“Labor was organized around this election,” Dewitt says. “Why should we at this point start backing up? You don’t go into bargaining asking for the least amount you think you can get. I don’t know why they don’t think the way they do in negotiations.”

Says Jos Williams, president of the metro labor council in Washington, D.C., “Let’s not put a compromise on the table. Let’s put what we want on the table.”


One organizing model for the Labor Campaign is U.S. Labor Against the War, founded in 2003 to mobilize union members against the U.S. invasion of Iraq. Some of the same leaders are involved in the new group.

The Labor Campaign for Single-Payer Healthcare, however, starts from a much broader base, with a history of unions working together.

On conference calls this fall, reports came in that in Southern California 25 locals were coordinating action. All eight central labor councils in New Jersey are pro-single-payer, as is a network of teachers locals in New York state.

“What’s different from ’93-’94,” says Dudzic, “is that there’s incredible support for single payer at the grassroots of the labor movement, and it’s sophisticated support. People understand the differences among the proposals.”

One unknown factor is the effect of the economic crisis on the political process. “Things that were seen as impossible are now possible,” Dudzic said, adding that advocates will use the moment to stress single payer’s significant cost savings.

The Labor Campaign will work closely with another coalition formed in November, the Leadership Conference on Guaranteed Health Care, a group of labor and health activists.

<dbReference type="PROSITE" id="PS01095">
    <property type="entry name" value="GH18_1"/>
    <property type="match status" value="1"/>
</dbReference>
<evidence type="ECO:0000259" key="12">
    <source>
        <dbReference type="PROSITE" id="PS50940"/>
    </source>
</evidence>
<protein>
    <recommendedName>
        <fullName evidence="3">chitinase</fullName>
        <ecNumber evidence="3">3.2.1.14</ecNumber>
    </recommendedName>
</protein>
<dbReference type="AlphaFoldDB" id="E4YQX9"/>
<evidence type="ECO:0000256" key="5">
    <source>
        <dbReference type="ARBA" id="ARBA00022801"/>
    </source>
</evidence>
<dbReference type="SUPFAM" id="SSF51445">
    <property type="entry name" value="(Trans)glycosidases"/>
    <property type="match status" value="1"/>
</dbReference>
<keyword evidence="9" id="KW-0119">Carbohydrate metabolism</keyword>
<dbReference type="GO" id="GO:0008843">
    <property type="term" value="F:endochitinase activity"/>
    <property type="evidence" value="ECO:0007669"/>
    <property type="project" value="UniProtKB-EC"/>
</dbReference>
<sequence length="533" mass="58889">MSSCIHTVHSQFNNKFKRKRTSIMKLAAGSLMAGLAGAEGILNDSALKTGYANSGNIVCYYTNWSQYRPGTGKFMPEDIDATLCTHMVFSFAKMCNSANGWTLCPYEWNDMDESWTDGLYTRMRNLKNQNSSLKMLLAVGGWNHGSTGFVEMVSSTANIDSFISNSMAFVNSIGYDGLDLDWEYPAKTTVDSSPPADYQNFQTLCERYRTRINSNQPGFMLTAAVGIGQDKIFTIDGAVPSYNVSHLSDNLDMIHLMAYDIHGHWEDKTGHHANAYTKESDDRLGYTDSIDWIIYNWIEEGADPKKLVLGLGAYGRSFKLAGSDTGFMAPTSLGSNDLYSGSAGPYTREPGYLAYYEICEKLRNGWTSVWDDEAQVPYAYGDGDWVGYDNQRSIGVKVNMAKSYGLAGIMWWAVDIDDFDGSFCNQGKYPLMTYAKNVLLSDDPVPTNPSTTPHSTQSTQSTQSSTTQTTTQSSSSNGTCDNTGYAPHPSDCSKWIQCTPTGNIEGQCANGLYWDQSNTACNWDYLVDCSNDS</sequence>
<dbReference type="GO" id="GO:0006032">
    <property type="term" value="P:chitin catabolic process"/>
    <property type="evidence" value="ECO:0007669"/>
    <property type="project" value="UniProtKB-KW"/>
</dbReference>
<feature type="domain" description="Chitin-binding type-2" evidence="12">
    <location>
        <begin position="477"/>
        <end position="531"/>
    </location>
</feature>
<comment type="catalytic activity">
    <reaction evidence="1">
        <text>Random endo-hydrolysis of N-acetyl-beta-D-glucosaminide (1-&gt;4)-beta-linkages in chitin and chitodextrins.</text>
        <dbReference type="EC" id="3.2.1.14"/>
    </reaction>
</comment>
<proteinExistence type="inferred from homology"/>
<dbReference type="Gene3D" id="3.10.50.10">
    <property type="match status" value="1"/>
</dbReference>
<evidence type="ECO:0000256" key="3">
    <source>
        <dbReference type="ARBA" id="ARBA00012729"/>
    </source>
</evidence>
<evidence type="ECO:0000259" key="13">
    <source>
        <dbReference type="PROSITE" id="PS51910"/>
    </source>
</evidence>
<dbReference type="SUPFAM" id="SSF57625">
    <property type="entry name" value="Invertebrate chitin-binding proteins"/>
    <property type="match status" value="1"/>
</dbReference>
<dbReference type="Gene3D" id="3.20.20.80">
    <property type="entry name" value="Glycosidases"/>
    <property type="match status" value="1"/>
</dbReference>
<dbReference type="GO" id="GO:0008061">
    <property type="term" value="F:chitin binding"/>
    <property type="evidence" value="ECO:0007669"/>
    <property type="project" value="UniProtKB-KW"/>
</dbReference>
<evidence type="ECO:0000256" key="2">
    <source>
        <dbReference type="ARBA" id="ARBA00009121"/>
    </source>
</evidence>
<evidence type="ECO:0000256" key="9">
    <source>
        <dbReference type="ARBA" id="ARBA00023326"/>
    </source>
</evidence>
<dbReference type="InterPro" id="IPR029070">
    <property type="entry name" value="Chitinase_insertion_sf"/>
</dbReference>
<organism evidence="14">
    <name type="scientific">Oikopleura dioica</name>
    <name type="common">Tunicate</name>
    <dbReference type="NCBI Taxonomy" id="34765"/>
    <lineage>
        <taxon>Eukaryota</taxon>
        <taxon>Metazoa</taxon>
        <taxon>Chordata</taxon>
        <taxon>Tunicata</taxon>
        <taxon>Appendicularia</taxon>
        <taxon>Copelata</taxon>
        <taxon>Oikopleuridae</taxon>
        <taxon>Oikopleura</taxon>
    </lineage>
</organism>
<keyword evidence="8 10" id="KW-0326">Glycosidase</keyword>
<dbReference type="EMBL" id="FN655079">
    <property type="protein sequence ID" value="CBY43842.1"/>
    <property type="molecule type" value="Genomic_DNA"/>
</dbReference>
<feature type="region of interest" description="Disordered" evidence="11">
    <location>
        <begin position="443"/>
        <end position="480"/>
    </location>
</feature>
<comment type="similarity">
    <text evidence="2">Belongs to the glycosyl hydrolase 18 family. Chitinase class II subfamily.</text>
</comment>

This group met November 10 and 11 at the AFL-CIO’s Washington headquarters.

Asked whether the fact that this coalition met inside the AFL-CIO was a good omen, Williams said, “I wouldn’t presume to speak for my federation president. I would say I draw encouragement from the fact that these organizations held their meeting not far from the White House.”

Labor bodies wanting to send representatives to the January 10 conference should contact the group through



garyro (not verified) | 01/12/09

I was honored to attend the conference in St. Louis. I am a member of SOAR (Retired Steelworkers 11-3) and several other steelworkers present from varied locations.

On the whole, good conference and confidence of some sort of action was high. Good heads on most of the folks attending and some sort of progress should be made.

My greatest fear and one I have seen before: In previous attempts to pass this bill--the bill was introduced and then sent to committee. In committee, it dies. Last year for instance, bill died although a few more house reps did cosponsor. This has occured in every instance since some sort of bill like this proposed from Truman times to now. In fact, Bull Moose party in 1913 proposed some of what H676 proposed. T Roosevelt would be proud the fantastic progress made.

This sort of needed reform will not happen unless folks push, push hard and keep pushing until it is enacted into law. Folks are going to have to monitor progress, not merely pack up and go home if local congressperson decides to cosponsor. I suspect some of the congressfolks have cosponsored to get rid of the troublemakers knowing full well the bill will go nowhere.

Very importantly, if the bill does become law; folks are going to have to keep track of ammendments. What is now a good, workable law could become overnight a monster bill that does as much harm as good.

evden eve (not verified) | 12/24/08

Very good article thank you...

Anonymous (not verified) | 12/10/08

the federal government implemented a solution to the fiscal imbalance through the additional transfer of dollars to provinces and territories. The ways in which this money is transferred, and how it will be spent by provincial and territorial governments, will greatly affect women’s access to social services and programs. how Congress reacts to the Administration's apparent repudiation of the sky is falling strategy they made Congress embrace just ten days ago.